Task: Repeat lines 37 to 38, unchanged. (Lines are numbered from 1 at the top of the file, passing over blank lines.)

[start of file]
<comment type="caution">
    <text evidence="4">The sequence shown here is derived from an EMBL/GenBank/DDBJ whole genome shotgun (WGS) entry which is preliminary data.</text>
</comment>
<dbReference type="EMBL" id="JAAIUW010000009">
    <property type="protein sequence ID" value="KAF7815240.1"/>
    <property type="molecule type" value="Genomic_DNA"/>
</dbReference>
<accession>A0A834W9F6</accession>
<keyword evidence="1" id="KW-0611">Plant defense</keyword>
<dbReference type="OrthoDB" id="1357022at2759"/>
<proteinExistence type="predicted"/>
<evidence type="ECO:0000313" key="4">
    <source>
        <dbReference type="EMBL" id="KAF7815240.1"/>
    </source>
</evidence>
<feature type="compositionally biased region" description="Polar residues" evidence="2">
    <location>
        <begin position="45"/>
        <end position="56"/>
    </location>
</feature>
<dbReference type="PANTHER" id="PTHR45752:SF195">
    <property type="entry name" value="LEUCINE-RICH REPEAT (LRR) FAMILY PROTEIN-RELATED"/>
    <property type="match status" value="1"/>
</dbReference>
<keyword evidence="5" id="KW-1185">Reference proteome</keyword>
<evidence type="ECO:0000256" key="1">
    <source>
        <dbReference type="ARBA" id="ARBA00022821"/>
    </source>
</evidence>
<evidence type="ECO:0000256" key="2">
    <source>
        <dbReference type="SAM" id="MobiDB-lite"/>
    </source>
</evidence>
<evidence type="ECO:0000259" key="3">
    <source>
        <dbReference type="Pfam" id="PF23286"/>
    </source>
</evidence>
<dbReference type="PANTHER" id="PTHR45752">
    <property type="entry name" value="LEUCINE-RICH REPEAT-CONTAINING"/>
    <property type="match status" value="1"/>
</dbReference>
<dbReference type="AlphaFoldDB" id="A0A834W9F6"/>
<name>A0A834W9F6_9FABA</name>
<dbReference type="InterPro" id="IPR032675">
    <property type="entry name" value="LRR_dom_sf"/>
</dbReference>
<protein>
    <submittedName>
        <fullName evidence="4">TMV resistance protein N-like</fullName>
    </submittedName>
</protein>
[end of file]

</evidence>
<evidence type="ECO:0000259" key="3">